Eastern New York Commercial Horticulture Enrollment

Program Areas

  • Food Safety
  • Variety Evaluation
  • Market Development
  • Pest Management
  • Cultural Practices

Enrollment Benefits

  • Telephone / Email Consultations
  • Newsletter
  • Direct Mailings
  • Educational Meetings & Conferences
  • In-Field Educational Opportunities
  • On-Farm Research Trials

Enrollee Login


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  • Helpful Diagnostic Tool:
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Event Details

Date

March 7, 2017

Time

8:30am- 4:00pm

Location

Suffolk County Extension
423 Griffing Avenue, Suite 100
Riverhead, NY 11901-3071

Cost

$25.00 NYSBGA Member
(additional attendee $25.00 ea.)

$50.00 Non-NYSBGA Member
(additional attendee $25.00 ea.)

Host

Eastern New York Commercial Horticulture

Pre-Registration Deadline: March 3, 2017

Long Island: New York State Berry Growers Association Winter Regional Workshop

March 7, 2017

Long Island: New York State Berry Growers Association Winter Regional Workshop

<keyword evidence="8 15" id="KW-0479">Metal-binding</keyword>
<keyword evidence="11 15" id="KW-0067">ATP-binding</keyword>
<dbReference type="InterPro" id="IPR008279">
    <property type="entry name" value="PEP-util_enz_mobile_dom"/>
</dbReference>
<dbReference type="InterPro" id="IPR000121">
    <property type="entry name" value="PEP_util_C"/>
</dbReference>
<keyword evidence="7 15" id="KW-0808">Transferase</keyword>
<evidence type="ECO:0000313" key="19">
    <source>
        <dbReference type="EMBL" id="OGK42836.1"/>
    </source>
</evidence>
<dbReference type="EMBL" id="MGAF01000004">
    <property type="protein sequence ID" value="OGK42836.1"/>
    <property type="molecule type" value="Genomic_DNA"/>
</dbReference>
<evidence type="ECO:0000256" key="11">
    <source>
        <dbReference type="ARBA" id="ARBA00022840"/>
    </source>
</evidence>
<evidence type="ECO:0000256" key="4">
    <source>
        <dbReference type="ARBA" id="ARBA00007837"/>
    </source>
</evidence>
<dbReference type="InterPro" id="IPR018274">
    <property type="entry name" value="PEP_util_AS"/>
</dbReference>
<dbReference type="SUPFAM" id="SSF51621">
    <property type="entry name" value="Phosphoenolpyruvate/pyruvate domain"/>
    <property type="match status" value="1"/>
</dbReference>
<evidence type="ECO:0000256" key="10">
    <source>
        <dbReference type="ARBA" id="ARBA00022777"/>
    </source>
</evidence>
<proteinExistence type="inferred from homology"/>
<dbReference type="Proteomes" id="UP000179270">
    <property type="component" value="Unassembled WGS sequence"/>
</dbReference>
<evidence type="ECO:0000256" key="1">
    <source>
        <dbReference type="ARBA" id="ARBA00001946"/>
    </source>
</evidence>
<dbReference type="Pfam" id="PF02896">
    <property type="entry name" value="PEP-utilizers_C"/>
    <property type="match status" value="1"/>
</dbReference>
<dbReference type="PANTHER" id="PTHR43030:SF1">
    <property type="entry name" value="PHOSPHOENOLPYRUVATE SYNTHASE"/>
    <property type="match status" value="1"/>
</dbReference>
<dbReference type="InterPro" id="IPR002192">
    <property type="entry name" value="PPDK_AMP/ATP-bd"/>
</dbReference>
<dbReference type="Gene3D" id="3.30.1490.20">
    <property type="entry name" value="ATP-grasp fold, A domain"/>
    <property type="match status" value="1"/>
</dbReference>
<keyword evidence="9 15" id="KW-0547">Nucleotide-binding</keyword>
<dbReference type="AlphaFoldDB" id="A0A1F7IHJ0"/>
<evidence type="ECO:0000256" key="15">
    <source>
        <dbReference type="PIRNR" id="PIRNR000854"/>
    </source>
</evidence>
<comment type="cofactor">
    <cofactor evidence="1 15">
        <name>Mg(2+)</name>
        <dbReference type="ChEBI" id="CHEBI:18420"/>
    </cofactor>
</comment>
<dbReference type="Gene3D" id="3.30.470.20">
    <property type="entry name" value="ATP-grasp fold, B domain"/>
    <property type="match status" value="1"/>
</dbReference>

Walk in space may be available.  Pease contact Sandy at CCE Suffolk at 631-727-7850 ext. 316 to verify

As dramatic weather events increase, pest pressure intensifies, and local markets vitalize, New York berry growers are looking for ways to protect their crop and lengthen their season.

Growers and educators are researching techniques for growing berries under cover. These day-long workshop will feature multiple short presentations, interactive activities, and words from growers discussing the newest research in tunnels and exclusion netting.

The price for the workshop is $25 for NYSBGA members and $50 for Non-Members. This includes lunch, refreshments and a comprehensive resource manual describing Protected Culture research and innovations.  Additional registrations from the same farm are $25/person.